With the population about ~22,000, the Kenyah inhabit the Upper Belaga and upper Baram. There is little historical evidence regarding the exact origin of the Kenyah tribe. Their heartland however, is Long San, along the Baram River and Belaga along Rajang River. Their culture is very similar to that of the Kayan tribe with whom they live in close association.

The typical Kenyah village consists of only one longhouse. Most inhabitants are farmers, planting rice in burnt jungle clearings. With the rapid economic development, especially in timber industry, many of them work in timber camps.[27]

The Penan are the only true nomadic people in Sarawak and are amongst the last of the world's hunter-gatherers.[2] The Penan make their home under the rainforest canopy, deep within the vast expanse of Sarawak's jungles. Even today, the Penan continue to roam the rainforest hunting wild boar and deer with blowpipes.[28]

The Penan are skilled weavers and make high-quality rattan baskets and mats. The traditional Penan religion worships a supreme god called Bungan. However, the increasing number who have abandoned the nomadic lifestyle for settlement in longhouses have converted to Christianity.[29]

  • Sebob/Chebob

One of the least known tribes in Sarawak and can be found in upper Tinjar river. Sebob are the first Tinjar settlers along the Tinjar river and it is said that others migrated at a later date. The Sebob/Chebob tribes occupies up to six longhouse in Tinjar including Long Loyang, Long Batan, Long Selapun, Long Pejawai and Long Subeng. Amongst the longhouses, Long Luyang is the longest and most populated Sebob/Chebob settlement. It comprises almost 100 units. Most of these people have migrated and found work in the cities.[30]

Religions

Sarawakians practice a variety of religions, including Islam, Christianity, Chinese folk religion (a fusion of Buddhism, Taoism, Confucianism and ancestor worship) and animism. Christianity is the largest religion in culturally and religiously diverse Sarawak.[31] Religion plays a significant role in nurturing the culture of decency and modesty among Sarawakians. It also reflects and strengthens the identity among various ethnics. For example, Islam reflects the identity of Malay, Chinese religions and Buddhism reflects the identity of Chinese and Christianity reflects the identity of most Dayaks, while some still practising animism.[20]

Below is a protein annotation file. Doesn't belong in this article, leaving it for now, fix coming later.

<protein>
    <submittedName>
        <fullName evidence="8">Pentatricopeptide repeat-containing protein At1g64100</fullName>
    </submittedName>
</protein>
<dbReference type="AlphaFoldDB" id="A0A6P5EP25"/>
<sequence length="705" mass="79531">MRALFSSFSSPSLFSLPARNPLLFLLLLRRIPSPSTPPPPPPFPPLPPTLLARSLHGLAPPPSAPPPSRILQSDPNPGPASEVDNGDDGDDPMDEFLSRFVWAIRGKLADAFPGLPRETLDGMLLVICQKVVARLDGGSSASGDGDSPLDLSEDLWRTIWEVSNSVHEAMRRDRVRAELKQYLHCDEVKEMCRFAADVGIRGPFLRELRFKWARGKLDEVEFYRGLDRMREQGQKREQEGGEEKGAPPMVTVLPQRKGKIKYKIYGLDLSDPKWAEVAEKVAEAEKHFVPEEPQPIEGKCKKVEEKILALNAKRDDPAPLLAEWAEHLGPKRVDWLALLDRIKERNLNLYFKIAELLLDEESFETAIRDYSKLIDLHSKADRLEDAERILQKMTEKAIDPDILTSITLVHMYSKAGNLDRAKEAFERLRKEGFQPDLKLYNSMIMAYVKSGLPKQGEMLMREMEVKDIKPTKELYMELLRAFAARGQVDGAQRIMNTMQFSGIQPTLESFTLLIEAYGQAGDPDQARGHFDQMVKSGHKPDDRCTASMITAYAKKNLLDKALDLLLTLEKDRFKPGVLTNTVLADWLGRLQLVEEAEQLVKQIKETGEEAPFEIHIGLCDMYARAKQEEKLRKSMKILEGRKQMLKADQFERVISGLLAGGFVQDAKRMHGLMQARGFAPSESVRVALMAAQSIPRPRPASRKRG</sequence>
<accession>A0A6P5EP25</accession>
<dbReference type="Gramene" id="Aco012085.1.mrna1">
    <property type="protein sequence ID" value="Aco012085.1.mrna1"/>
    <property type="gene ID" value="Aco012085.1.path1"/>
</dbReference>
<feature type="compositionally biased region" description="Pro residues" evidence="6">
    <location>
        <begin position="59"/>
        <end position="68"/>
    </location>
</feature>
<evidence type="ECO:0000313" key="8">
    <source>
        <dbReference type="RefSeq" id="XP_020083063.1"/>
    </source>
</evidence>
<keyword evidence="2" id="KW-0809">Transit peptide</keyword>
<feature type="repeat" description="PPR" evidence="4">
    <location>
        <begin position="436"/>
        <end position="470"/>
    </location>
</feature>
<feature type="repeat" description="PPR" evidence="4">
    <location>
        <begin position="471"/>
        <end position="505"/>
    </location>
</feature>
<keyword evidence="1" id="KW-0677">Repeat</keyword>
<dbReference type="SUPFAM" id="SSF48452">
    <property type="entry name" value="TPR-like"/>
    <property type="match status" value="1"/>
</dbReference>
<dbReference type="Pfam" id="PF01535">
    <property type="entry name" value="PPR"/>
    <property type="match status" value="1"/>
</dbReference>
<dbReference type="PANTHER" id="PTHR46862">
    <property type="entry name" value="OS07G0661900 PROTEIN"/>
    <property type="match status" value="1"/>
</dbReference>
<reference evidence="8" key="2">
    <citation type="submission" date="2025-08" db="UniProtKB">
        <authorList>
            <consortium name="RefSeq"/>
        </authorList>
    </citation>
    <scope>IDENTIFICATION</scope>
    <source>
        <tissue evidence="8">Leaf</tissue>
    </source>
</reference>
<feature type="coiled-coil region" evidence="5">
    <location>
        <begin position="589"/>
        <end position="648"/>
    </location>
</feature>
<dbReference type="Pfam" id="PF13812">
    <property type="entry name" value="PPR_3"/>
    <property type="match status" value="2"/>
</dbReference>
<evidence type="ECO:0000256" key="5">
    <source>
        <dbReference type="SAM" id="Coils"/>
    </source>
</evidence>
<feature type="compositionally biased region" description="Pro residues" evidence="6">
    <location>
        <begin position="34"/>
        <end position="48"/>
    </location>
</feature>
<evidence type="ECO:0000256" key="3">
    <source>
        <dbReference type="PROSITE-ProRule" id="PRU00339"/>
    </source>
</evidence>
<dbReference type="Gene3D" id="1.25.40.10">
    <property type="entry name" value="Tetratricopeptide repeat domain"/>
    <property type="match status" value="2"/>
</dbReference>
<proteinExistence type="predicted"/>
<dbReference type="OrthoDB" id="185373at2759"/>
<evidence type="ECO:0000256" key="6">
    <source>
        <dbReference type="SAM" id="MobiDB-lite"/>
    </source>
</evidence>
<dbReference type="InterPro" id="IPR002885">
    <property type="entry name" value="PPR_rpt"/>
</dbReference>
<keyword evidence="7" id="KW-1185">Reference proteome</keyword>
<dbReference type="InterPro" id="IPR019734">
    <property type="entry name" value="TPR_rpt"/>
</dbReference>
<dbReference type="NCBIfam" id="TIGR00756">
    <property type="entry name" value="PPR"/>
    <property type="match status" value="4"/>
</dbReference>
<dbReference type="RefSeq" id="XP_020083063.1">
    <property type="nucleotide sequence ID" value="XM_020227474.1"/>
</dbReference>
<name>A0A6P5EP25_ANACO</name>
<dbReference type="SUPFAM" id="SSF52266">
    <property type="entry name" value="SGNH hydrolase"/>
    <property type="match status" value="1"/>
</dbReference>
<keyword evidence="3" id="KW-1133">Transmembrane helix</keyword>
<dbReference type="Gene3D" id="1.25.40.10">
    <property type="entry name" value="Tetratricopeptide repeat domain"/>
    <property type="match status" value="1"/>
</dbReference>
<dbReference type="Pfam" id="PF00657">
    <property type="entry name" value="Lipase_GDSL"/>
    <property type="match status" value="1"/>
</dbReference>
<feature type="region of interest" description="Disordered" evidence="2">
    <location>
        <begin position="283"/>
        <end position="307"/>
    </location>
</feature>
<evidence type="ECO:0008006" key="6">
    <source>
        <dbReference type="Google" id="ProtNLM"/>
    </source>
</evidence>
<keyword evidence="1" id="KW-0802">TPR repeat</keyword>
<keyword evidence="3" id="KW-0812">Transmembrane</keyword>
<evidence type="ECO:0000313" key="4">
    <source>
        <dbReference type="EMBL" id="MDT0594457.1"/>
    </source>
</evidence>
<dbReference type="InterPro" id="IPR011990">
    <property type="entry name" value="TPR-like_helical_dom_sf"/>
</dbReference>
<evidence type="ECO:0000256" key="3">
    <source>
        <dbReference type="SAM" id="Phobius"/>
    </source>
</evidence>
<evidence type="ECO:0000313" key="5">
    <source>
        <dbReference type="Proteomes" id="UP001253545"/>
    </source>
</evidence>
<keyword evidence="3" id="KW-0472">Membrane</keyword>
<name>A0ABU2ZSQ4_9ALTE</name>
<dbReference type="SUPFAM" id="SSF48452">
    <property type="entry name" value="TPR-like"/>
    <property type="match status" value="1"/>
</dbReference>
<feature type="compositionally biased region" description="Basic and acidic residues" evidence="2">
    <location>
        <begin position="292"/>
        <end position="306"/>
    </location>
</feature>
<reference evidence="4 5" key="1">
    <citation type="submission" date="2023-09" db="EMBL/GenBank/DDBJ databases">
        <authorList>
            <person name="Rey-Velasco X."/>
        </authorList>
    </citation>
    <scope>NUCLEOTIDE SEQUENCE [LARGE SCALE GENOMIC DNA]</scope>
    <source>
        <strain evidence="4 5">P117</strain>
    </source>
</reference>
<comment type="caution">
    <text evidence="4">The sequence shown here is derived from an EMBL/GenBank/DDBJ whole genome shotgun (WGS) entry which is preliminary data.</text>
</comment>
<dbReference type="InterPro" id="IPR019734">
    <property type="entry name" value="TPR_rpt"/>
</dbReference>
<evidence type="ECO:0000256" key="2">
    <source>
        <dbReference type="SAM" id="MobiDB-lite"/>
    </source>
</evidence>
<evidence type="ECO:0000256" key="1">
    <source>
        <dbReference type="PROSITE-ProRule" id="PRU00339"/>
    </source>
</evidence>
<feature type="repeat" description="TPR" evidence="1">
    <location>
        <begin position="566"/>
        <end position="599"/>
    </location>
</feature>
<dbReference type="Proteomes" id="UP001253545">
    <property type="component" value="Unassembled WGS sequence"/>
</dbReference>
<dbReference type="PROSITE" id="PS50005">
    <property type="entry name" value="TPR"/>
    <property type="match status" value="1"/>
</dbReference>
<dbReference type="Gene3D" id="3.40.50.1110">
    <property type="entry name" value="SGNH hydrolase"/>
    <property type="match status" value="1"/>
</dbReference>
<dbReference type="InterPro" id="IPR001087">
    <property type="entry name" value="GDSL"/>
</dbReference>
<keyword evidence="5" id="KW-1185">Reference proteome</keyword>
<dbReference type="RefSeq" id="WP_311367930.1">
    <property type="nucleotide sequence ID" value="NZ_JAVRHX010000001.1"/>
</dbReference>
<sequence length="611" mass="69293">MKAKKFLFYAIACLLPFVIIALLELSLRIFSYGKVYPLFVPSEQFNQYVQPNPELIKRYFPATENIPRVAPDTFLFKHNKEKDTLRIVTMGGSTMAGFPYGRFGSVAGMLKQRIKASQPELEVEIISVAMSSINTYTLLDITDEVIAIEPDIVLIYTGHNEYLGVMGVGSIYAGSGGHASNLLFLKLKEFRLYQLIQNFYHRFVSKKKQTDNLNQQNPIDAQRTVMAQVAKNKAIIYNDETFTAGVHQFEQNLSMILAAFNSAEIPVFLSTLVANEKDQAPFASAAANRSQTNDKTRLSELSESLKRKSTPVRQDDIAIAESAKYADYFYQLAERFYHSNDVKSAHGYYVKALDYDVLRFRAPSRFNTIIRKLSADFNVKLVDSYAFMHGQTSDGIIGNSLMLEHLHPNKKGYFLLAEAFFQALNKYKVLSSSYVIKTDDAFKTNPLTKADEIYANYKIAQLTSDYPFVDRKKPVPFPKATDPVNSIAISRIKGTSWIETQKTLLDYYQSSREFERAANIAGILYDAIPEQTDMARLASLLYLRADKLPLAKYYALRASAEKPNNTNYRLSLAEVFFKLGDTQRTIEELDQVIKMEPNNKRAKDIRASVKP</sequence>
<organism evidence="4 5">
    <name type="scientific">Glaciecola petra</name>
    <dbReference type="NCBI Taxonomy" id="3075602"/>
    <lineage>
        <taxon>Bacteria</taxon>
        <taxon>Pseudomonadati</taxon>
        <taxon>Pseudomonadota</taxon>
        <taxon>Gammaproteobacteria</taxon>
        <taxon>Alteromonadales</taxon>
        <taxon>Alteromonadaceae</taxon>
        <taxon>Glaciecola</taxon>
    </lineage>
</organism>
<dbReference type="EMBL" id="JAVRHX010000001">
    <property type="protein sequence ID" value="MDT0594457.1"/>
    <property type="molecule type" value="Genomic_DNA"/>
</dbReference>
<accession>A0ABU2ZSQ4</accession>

Christianity

Christianity is the most popular religion in Sarawak.[32] Sarawak is the state with the highest percentage of Christians in Malaysia with a 43%-majority according to the 2000 census. Major Christian denominations in Sarawak are the Roman Catholics, Anglicans, Methodists, Borneo Evangelical Church (or Sidang Injil Borneo, S.I.B.) and Baptists. Many Sarawakian Christians are non-Malay Bumiputera, ranging from Iban, Bidayuh, Orang Ulu and Melanau.

Denomination of Christians in Sarawak may vary according to their race, although this is not necessarily true. For example, most Chinese Christians are Methodists, most Ibans and Bidayuhs are either Roman Catholics or Anglicans, whilst most Orang Ulu are S.I.B.s. Church plays an important part in shaping morality of the communities, while some Christians view the church as a religious place. Professing Christianity has led to abolishing of some previous rituals by indigenous ethnics such as headhunting, improper disposal of dead bodies. Christians among indigenous ethnics have also embraced many Christian values such as preserving modesty and dedication to God.[20]

Official statistics show that the number of Christians living in Sarawak has increased faster than that of Muslims in Sarawak. In 1960, Muslims outnumbered Christians in Sarawak; over the past half-century, the number of Christians has grown tremendously, due to foreign missionary efforts.[33]

Christianity has also contributed to the betterment of the education system in Sarawak. There were a lot of missionary schools built during 1950s to early 1980s.[34] Christianity has gained popularity throughout Sarawak, transcending race and religion. Due to federalisation of the education system, most of these missionary schools have been converted into government national schools. Participation of the church in these schools has been reduced. The Malaysian government has allowed the schools to continue using religious symbols on school buildings and teaching Christian values to non-Muslim students.[35]

Christians in Sarawak observe Christian festivals just like their counterparts in other part of the world, namely Christmas, Good Friday, Easter Monday and Ascension Day. However, only Christmas and Good Friday are public holidays in Sarawak.[36]

Islam

Masjid Kuching

Islam is the second largest religion in Sarawak. 26% of Sarawak population are Muslim by religion.[37] Many Muslims in Sarawak are ethnic Malays. All Malays are designated Muslim by the Malaysian Constitution.[38] Malay culture contributes significantly to Sarawakian Muslim tradition as a whole especially for weddings, circumcision (coming of age ritual), 'majlis doa selamat', etc.

Other ethnic groups which have strong Islamic influence in their traditions are Melanau and Kedayan. Melanaus, depending on region or kampung they live in, are normally either Muslim or Christian (while very little practising pagan). Most of them live in Kuching, Matu, Mukah, Igan and Bintulu. The majority of Melanau people are of Muslim faith.[39]

Kedayan, is another distinct ethnic from Malay and Melanau, but traditionally Muslim. Although small in number, they contribute to a majority of Muslim population in Sibuti and Bekenu district in Miri. Penan, on the other hand, which is part of Orang Ulu tribes, has gradually contributed to the rising Muslim population in Sarawak.[40]